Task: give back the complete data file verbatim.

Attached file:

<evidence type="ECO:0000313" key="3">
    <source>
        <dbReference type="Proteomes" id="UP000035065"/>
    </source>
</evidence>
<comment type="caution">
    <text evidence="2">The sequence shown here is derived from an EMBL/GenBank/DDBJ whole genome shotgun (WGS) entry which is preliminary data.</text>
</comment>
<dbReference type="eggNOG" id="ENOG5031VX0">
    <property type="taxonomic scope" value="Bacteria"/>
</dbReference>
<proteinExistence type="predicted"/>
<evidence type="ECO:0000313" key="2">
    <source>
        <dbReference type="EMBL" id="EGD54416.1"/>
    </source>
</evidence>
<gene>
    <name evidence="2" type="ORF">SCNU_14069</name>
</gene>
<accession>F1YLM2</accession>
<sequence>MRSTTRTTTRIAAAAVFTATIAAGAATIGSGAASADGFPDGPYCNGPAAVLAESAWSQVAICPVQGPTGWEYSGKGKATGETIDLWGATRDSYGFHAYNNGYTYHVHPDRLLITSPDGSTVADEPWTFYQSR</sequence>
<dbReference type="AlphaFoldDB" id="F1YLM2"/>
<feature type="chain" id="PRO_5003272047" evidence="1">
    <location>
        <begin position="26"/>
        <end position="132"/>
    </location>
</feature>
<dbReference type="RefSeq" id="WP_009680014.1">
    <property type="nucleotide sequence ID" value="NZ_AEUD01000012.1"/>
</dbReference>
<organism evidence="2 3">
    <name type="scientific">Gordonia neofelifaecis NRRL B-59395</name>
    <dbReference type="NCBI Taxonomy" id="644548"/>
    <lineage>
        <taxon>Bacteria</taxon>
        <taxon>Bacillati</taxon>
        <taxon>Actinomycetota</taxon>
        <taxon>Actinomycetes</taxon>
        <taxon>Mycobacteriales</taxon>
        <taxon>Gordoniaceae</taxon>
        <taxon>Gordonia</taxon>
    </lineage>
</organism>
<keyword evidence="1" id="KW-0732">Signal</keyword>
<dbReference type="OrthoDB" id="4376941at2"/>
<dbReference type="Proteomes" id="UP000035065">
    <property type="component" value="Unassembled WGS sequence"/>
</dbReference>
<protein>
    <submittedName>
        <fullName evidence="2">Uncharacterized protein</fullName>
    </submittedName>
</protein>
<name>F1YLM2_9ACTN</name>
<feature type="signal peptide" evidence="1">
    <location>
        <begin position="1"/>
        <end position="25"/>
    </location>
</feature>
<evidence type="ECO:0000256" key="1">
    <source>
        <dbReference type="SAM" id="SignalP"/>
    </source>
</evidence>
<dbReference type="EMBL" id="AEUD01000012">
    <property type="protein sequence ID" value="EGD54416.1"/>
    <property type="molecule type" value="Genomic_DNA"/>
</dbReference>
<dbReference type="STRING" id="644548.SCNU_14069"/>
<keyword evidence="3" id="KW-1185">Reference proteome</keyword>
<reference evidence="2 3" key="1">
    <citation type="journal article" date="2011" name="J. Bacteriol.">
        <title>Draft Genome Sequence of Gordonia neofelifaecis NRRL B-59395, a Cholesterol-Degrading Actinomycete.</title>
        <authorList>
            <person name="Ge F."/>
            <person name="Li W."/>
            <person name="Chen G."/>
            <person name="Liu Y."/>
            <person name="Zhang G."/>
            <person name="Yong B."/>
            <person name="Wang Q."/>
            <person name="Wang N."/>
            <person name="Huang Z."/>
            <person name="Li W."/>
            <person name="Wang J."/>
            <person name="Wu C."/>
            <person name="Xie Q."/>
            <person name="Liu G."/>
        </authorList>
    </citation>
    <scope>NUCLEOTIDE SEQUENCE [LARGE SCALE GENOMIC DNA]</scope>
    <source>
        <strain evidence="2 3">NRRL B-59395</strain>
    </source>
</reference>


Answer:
<evidence type="ECO:0000313" key="3">
    <source>
        <dbReference type="Proteomes" id="UP000035065"/>
    </source>
</evidence>
<comment type="caution">
    <text evidence="2">The sequence shown here is derived from an EMBL/GenBank/DDBJ whole genome shotgun (WGS) entry which is preliminary data.</text>
</comment>
<dbReference type="eggNOG" id="ENOG5031VX0">
    <property type="taxonomic scope" value="Bacteria"/>
</dbReference>
<proteinExistence type="predicted"/>
<evidence type="ECO:0000313" key="2">
    <source>
        <dbReference type="EMBL" id="EGD54416.1"/>
    </source>
</evidence>
<gene>
    <name evidence="2" type="ORF">SCNU_14069</name>
</gene>
<accession>F1YLM2</accession>
<sequence>MRSTTRTTTRIAAAAVFTATIAAGAATIGSGAASADGFPDGPYCNGPAAVLAESAWSQVAICPVQGPTGWEYSGKGKATGETIDLWGATRDSYGFHAYNNGYTYHVHPDRLLITSPDGSTVADEPWTFYQSR</sequence>
<dbReference type="AlphaFoldDB" id="F1YLM2"/>
<feature type="chain" id="PRO_5003272047" evidence="1">
    <location>
        <begin position="26"/>
        <end position="132"/>
    </location>
</feature>
<dbReference type="RefSeq" id="WP_009680014.1">
    <property type="nucleotide sequence ID" value="NZ_AEUD01000012.1"/>
</dbReference>
<organism evidence="2 3">
    <name type="scientific">Gordonia neofelifaecis NRRL B-59395</name>
    <dbReference type="NCBI Taxonomy" id="644548"/>
    <lineage>
        <taxon>Bacteria</taxon>
        <taxon>Bacillati</taxon>
        <taxon>Actinomycetota</taxon>
        <taxon>Actinomycetes</taxon>
        <taxon>Mycobacteriales</taxon>
        <taxon>Gordoniaceae</taxon>
        <taxon>Gordonia</taxon>
    </lineage>
</organism>
<keyword evidence="1" id="KW-0732">Signal</keyword>
<dbReference type="OrthoDB" id="4376941at2"/>
<dbReference type="Proteomes" id="UP000035065">
    <property type="component" value="Unassembled WGS sequence"/>
</dbReference>
<protein>
    <submittedName>
        <fullName evidence="2">Uncharacterized protein</fullName>
    </submittedName>
</protein>
<name>F1YLM2_9ACTN</name>
<feature type="signal peptide" evidence="1">
    <location>
        <begin position="1"/>
        <end position="25"/>
    </location>
</feature>
<evidence type="ECO:0000256" key="1">
    <source>
        <dbReference type="SAM" id="SignalP"/>
    </source>
</evidence>
<dbReference type="EMBL" id="AEUD01000012">
    <property type="protein sequence ID" value="EGD54416.1"/>
    <property type="molecule type" value="Genomic_DNA"/>
</dbReference>
<dbReference type="STRING" id="644548.SCNU_14069"/>
<keyword evidence="3" id="KW-1185">Reference proteome</keyword>
<reference evidence="2 3" key="1">
    <citation type="journal article" date="2011" name="J. Bacteriol.">
        <title>Draft Genome Sequence of Gordonia neofelifaecis NRRL B-59395, a Cholesterol-Degrading Actinomycete.</title>
        <authorList>
            <person name="Ge F."/>
            <person name="Li W."/>
            <person name="Chen G."/>
            <person name="Liu Y."/>
            <person name="Zhang G."/>
            <person name="Yong B."/>
            <person name="Wang Q."/>
            <person name="Wang N."/>
            <person name="Huang Z."/>
            <person name="Li W."/>
            <person name="Wang J."/>
            <person name="Wu C."/>
            <person name="Xie Q."/>
            <person name="Liu G."/>
        </authorList>
    </citation>
    <scope>NUCLEOTIDE SEQUENCE [LARGE SCALE GENOMIC DNA]</scope>
    <source>
        <strain evidence="2 3">NRRL B-59395</strain>
    </source>
</reference>